"shoot a policeman" -- 1/22/15

Today's encore selection -- from American Roots Music edited by Robert Santelli, Holly George-Warren, and Jim Brown. The blues were born in the harshest economic and social circumstances. And so the earliest blues songs dealt with the harshest themes. The very first blues song to be recorded was 'Crazy Blues' in 1920:

"In 1920 'Crazy Blues', the first blues recording by a black singer, was released. The song was composed by Perry Bradford, a black songwriter, bandleader, and promoter with a background in vaudeville who had moved from Alabama to New York, the capital of America's entertainment, music-publishing, and recording industries. Bradford persuaded Okeh Records, one of the smaller companies that there was a market for blues in the black community. He would supply the song and the singer, Mamie Smith -- a Cincinnati-born vaudeville veteran who performed a wide range of material that included blues -- and would organize the Jazz Hounds to back her up.

" 'Crazy Blues' was structured like a popular tune with an introduction and multiple strains but one of them was in the twelve-bar form; the lyrics dealt with heartbreak, desertion and revenge culminating with the singer's vow to get high on dope and shoot a policeman. The record became a smash, and Bradford would later claim it sold more than a million copies. Whatever its actual sales figures it made other record companies take notice and begin to sign blues singers from the ranks of female vaudeville stars. The larger Columbia Records even released a rival recording of 'Crazy Blues' sung by Mary Stafford. When Columbia's lawyer asked Bradford to waive his publisher's royalties in return for making his song famous. Bradford wrote back that he didn't 'waive' anything but the American flag. ...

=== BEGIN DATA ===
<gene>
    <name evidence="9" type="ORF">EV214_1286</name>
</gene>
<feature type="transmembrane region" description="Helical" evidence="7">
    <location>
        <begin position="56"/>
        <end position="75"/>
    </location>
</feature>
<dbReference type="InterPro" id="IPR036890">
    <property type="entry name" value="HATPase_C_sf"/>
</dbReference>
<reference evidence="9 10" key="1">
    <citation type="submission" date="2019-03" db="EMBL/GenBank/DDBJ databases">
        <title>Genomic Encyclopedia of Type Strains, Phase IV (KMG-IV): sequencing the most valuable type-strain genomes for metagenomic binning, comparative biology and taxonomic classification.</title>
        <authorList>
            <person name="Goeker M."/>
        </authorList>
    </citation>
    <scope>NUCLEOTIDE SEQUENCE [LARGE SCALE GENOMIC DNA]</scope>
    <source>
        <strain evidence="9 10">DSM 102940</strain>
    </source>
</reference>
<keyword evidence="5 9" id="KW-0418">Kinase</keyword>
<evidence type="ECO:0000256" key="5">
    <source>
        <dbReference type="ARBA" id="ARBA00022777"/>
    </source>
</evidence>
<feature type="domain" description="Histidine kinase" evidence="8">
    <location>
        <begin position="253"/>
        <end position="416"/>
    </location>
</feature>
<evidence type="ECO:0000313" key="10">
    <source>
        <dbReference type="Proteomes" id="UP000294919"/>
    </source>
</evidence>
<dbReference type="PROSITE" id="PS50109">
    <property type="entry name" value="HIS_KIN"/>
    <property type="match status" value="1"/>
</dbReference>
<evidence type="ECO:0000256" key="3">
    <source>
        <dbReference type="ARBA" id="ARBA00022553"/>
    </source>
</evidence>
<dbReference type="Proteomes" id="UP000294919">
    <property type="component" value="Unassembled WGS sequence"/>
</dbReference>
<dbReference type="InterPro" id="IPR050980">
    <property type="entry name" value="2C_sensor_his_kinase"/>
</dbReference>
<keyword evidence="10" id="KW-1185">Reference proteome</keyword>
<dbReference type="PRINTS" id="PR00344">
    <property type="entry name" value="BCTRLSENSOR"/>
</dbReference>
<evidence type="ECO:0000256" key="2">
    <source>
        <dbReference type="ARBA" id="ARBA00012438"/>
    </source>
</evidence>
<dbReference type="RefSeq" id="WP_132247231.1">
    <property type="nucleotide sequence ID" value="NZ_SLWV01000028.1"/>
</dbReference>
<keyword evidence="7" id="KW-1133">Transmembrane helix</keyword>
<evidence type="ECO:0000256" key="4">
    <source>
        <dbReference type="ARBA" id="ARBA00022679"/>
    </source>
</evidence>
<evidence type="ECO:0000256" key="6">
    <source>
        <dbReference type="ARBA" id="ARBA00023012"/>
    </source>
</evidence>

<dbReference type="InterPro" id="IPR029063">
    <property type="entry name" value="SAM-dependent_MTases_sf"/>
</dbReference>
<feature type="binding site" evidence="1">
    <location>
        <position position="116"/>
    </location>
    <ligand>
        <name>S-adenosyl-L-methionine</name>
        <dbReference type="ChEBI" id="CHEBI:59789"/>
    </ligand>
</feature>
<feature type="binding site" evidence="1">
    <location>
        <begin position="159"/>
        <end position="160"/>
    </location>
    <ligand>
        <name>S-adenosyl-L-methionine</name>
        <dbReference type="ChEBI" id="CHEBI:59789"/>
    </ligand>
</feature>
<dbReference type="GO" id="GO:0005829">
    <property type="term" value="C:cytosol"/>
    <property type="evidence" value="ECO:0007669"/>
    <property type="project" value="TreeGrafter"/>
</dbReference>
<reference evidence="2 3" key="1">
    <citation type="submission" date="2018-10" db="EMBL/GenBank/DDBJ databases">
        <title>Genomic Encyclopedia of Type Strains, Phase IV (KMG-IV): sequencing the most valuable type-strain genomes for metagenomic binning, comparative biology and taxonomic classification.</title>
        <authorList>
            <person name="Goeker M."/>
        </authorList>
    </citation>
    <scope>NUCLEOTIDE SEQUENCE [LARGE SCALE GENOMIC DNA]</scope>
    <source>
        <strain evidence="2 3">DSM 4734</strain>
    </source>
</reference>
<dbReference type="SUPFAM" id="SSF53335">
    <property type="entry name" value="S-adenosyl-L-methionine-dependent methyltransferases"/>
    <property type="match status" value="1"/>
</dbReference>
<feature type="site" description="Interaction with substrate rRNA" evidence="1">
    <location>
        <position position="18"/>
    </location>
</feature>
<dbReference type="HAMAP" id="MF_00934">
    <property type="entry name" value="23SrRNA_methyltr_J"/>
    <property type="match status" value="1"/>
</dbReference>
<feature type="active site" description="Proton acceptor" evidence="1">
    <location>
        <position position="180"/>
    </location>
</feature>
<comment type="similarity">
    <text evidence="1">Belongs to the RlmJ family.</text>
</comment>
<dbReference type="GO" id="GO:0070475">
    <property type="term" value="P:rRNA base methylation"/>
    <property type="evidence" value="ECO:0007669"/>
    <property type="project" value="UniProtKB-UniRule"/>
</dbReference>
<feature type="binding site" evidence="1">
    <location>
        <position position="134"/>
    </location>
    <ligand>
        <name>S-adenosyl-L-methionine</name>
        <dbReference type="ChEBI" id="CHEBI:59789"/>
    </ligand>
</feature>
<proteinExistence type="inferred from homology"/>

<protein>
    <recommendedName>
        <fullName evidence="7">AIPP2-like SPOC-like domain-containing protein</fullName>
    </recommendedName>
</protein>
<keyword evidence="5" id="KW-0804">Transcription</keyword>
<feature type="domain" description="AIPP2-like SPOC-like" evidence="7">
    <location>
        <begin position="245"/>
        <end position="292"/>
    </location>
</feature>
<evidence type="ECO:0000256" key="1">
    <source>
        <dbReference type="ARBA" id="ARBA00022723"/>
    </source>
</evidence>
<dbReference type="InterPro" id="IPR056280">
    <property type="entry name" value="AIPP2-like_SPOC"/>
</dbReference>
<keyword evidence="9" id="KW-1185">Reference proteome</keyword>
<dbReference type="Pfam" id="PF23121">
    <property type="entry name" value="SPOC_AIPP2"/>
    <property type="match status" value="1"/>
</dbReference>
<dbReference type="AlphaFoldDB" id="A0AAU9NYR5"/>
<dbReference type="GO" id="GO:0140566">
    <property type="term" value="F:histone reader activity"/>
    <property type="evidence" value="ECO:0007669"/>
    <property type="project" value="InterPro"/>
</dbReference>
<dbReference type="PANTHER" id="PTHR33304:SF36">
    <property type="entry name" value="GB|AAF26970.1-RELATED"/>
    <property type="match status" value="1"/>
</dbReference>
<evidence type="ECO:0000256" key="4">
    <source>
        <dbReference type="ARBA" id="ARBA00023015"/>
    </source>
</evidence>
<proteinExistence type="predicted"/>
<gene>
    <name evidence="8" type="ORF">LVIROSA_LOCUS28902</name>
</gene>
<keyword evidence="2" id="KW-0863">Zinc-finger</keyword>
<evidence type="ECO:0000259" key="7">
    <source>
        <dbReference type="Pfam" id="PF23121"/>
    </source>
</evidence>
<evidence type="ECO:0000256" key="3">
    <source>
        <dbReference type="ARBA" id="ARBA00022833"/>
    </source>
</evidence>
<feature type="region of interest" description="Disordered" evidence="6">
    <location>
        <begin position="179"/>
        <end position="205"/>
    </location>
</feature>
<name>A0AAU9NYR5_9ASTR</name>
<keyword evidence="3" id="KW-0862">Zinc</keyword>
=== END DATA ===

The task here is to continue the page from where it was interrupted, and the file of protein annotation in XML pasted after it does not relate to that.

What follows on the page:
Only known photograph of Jefferson ca. 1926

"One of the first great folk-blues performers to be recorded came from Texas. Singer, guitarist, and composer Blind Lemon Jefferson recorded nearly a hundred blues songs between 1926 and 1929. Jefferson had a strong voice that easily traversed his two-octave range; he attacked his guitar with long staccato runs of notes, almost constantly improvising and varying his performances. He sang about railroads, liquor, jails, violence, extreme poverty and wild women, displaying a gift for startling themes and novel imagery that seemed to belie his blindness. Growing up in rural poverty in Wortham, Texas, Jefferson performed for tips on the streets of Dallas; by the height of his recording career he was traveling around the South in a chauffeured sedan, having become a household name in much of black America.

"Jefferson's success opened the door for many other blues singer/guitarists to record in the late 1920s and on through the 1930s, and he set an almost unapproachable standard that raised the level of performance throughout the genre. Among the many guitarists he influenced was Huddie Ledbetter (Lead Belly) who performed several of Jefferson's songs throughout his career. Jefferson's playing would also amaze and inspire such solo performers as Lightnin' Hopkins who would adapt a somewhat simplified version of Jefferson's guitar style to the electric guitar in the 1940s, and T-Bone Walker, would add more complex, jazzy harmonies to Jefferson's foundation, applying it to the electric guitar as a lead instrument in a blues band. As a youth, Walker had been Jefferson's 'lead boy' in Dallas, and from the 1940s onward, Walker directly or indirectly influenced almost every lead guitarist in a blues band."


Harry N. Abrams, Inc.


American Roots Music (Based on the PBS Television Series)


Edited by Robert Santelli, Holly George-Warren, and Jim Brown


Copyright 2001 GingerGroup Production Inc and Rolling Stone Press


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